Britain’s chancellor of the exchequer will aim to deliver an election-winning financial package on Wednesday. But he will effectively have one arm tied behind his back.
It wasn’t meant to turn out this way. In his Mais lecture, given in February 2010 George Osborne claimed:
The recovery will only be sustainable if it is accompanied by an internal and external rebalancing of our economy: in other words a higher savings rate, more business investment and rising net exports. So we will maintain the AAA credit rating. We will increase saving, business investment and exports as a share of GDP.
So far so bad.
As Osborne prepares his Autumn Statement the public finances aren’t in good shape and deficit reduction has stalled. The coalition has borrowed even more than Alastair Darling planned. Income tax receipts are considerably worse than forecast. Government debt as a share of GDP is above the EU average. The AAA credit rating is gone.
There has been no rebalancing away from financial services to manufacturing; there has been no march of the makers, no sustained move towards a trade surplus and investment fell recently. Savings are down. Plus, there is another government-induced unsustainable housing bubble, with house price to earnings ratios at the same level they were in 2005, and rising.
The Bank of England’s Monetary Policy Committee (MPC) can’t raise interest rates because of fears it would wipe out mortgage holders and probably require more bank rescues. The UK is unprepared for a shock. But it is inevitably coming. They turn up every seven or eight years – and the next one is soon due, with the MPC lacking the room to cut rates as we did in 2008. Things are looking ugly.
Living standards have fallen more than in any previous parliament in recorded history. Jobs are up but real wages are down around 8% since the coalition took office. Real wages are up for those in continuous employment but sharply down for those who obtained their jobs since 2010. The combination of the underemployed and the unemployed means there is a massive amount of labour market slack, equivalent to an unemployment rate of at least 8%, pushing down on wages. In addition a further 1.5m million workers from Eastern Europe already have National Insurance numbers and their potential entry is keeping wage growth down. The average person doesn’t feel any recovery.
The UK economy experienced a once-in-a-hundred-year shock that lowered GDP rapidly over a period of five quarters in 2008 and early 2009. Then the economy started to recover steadily, at the same pace the economy has traditionally recovered in all prior recessions at least over the last century. Economists sometimes call this “escape velocity”. Then along came George Osborne and the coalition with their reckless austerity, aided and abetted by Mervyn King, talking down the the UK economy and falsely claiming it was bankrupt and like Greece, Spain and Portugal, which don’t have their own central banks or currency. Hey presto… the recovery disappeared.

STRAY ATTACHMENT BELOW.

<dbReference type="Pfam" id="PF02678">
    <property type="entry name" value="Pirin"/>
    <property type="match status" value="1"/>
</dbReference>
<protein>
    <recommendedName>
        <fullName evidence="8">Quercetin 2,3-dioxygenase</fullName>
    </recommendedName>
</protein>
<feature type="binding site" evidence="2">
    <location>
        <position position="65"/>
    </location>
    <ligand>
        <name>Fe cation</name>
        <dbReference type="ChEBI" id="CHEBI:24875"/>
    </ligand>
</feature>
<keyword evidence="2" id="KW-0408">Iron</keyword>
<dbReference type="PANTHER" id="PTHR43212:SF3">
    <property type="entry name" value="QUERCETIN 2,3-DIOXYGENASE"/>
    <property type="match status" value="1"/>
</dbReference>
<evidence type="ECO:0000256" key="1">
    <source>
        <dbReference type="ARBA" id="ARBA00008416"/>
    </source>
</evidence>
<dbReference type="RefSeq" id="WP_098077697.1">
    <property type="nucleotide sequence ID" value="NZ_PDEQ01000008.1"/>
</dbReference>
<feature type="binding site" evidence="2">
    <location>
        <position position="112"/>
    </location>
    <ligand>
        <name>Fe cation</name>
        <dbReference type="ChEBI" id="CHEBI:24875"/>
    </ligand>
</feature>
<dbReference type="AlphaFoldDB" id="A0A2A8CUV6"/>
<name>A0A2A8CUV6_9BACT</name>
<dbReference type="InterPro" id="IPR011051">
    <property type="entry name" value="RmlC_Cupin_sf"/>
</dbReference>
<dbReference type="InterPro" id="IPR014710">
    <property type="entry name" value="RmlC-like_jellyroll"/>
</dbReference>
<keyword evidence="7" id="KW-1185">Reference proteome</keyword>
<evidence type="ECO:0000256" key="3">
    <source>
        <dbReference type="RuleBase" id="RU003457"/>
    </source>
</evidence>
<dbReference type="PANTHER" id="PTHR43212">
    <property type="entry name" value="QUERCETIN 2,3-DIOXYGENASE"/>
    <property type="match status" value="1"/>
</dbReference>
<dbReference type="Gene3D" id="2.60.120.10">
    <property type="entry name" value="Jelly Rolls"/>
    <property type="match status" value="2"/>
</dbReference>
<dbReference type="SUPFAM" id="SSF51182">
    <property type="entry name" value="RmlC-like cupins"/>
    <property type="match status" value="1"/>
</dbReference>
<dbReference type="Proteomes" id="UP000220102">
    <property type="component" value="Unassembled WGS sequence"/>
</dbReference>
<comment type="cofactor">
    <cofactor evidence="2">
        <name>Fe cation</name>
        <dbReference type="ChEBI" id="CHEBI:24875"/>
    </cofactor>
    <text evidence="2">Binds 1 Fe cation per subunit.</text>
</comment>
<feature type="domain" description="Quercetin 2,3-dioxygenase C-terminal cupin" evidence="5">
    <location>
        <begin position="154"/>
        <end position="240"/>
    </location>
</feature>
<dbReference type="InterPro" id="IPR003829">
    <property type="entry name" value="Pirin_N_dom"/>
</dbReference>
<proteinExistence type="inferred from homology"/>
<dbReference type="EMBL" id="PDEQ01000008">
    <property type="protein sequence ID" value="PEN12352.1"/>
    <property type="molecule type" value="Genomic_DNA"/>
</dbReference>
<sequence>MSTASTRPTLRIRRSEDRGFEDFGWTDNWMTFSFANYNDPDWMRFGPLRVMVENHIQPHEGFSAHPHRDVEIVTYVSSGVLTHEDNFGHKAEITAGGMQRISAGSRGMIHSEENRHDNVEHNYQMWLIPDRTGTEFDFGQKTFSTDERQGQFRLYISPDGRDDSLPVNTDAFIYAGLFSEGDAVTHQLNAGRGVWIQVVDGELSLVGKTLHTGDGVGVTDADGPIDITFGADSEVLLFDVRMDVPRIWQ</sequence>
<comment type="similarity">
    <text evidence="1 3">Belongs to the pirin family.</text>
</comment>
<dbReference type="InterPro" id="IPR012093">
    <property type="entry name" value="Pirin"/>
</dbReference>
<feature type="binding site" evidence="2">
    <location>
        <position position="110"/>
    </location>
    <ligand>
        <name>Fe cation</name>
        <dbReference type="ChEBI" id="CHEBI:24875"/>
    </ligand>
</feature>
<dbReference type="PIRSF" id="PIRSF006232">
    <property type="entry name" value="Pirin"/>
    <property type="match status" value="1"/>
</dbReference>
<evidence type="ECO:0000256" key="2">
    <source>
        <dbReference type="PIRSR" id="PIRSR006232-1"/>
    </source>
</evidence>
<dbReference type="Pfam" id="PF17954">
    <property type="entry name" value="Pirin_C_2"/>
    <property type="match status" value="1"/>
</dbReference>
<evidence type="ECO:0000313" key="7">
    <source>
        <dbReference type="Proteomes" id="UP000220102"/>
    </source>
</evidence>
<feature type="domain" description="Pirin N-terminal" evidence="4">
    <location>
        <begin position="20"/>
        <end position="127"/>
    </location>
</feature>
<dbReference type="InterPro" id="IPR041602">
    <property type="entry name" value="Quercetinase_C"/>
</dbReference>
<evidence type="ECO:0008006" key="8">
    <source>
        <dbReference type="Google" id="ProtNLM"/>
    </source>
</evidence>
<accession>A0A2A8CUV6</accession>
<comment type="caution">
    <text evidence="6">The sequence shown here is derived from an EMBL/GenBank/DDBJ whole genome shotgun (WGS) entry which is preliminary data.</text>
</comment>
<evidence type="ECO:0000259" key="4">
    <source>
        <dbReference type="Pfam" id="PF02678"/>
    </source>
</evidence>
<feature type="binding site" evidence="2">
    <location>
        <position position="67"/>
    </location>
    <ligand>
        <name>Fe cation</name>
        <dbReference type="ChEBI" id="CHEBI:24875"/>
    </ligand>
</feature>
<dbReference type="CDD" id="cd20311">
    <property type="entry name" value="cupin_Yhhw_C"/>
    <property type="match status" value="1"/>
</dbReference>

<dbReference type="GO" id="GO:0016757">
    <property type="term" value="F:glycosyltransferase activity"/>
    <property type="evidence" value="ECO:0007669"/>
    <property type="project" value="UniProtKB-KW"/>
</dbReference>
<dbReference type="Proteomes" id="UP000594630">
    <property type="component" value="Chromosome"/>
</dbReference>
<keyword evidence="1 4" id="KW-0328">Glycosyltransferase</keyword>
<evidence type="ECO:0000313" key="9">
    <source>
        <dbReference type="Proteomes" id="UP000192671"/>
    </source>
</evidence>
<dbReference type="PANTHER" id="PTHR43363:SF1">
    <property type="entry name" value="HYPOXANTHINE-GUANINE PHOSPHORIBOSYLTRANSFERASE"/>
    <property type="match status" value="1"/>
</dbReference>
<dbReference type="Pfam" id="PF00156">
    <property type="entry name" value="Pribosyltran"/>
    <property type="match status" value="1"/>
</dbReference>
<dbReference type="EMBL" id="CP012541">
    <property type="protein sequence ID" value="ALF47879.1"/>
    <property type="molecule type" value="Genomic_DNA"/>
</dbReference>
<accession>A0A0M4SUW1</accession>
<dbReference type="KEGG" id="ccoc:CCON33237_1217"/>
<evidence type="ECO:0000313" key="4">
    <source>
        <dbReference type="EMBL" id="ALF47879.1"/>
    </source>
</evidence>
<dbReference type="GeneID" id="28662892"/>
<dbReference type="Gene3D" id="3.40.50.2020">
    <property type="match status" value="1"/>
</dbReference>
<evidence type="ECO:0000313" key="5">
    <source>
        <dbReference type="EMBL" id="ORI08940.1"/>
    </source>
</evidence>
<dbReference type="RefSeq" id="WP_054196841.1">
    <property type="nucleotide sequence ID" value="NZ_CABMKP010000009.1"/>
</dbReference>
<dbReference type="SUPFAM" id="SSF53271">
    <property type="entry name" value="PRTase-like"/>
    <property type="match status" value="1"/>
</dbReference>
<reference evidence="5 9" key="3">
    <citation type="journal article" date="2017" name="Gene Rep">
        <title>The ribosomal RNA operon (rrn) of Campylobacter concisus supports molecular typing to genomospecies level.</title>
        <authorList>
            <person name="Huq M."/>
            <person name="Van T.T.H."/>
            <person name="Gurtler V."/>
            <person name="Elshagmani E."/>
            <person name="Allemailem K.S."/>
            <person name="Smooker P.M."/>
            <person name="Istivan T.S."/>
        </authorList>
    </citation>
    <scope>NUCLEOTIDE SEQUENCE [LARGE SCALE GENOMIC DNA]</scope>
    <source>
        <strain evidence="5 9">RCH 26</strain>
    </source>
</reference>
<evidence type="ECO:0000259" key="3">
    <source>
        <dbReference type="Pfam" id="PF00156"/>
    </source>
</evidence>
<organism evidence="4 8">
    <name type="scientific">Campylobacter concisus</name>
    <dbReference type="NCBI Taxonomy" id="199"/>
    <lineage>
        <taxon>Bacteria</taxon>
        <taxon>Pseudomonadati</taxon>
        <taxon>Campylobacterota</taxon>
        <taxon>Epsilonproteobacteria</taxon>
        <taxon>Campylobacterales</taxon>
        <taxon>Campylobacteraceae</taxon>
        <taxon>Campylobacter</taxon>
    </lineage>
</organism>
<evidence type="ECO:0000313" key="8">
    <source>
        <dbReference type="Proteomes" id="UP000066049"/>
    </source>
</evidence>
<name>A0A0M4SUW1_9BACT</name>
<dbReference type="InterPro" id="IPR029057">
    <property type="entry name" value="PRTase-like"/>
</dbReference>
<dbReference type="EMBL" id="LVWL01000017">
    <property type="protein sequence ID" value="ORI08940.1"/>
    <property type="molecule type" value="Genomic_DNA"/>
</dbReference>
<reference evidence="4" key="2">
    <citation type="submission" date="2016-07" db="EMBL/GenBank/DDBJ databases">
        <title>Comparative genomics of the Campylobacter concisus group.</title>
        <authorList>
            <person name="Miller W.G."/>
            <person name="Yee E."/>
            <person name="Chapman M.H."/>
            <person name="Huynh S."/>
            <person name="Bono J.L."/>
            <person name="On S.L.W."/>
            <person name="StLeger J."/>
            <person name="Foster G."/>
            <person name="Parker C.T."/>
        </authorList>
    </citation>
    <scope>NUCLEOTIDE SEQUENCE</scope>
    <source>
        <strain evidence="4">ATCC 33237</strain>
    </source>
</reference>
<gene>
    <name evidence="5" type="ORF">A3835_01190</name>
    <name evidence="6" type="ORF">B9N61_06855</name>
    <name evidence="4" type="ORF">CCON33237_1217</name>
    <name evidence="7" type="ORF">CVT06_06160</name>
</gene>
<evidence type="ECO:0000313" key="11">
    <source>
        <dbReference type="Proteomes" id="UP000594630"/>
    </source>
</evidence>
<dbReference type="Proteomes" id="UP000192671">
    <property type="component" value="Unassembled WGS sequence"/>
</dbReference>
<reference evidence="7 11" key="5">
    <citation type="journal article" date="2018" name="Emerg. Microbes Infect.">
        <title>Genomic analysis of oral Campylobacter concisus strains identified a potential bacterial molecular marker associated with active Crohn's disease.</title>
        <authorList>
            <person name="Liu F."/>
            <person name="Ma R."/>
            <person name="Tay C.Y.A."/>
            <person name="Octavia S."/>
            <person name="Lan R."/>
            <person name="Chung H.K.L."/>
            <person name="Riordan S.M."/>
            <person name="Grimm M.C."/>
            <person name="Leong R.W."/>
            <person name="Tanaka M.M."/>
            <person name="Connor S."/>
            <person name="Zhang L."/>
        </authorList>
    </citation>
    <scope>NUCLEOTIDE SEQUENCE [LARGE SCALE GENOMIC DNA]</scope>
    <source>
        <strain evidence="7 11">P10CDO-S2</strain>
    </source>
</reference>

Business and consumer confidence, that fragile factor that Keynes called “animal spirits”, collapsed at the end of 2010 and growth stalled. Raising VAT and slashing capital expenditure were obvious mistakes that were large contributors to the subsequent three years of flat-lining.
Eventually, after easing off on austerity, the economy started to grow again and in the past year or so has grown at approximately the same rate it was growing when the coalition inherited the economy. This has been the third-worst recovery in 650 years behind only the Black Death and the South Sea Bubble. This has been the slowest recovery in 300 years.
Worryingly, the UK is slowing again. Despite claims to the contrary by the coalition, the UK isn’t the fastest-growing country in the G7. The US grew faster than the UK in four of the past five quarters, two of the past two and one of the past one. It is true that the UK grew faster over the past 12 months, but that is because the US experienced a terrible winter at the beginning of 2014.
UK manufacturing is looking fragile. Investment has stalled. Consumers continue to run down their savings and take on debt. The balance of trade is worsening. Business and consumer sentiment has slowed. Wage growth shows no sign of picking up and the housing market seems to be past its peak.
Apparently, the Autumn Statement will add some much needed money to the NHS, which disproportionately helps the old, who tend to vote. Austerity failed and there are masses more cuts to come. And now for the good news…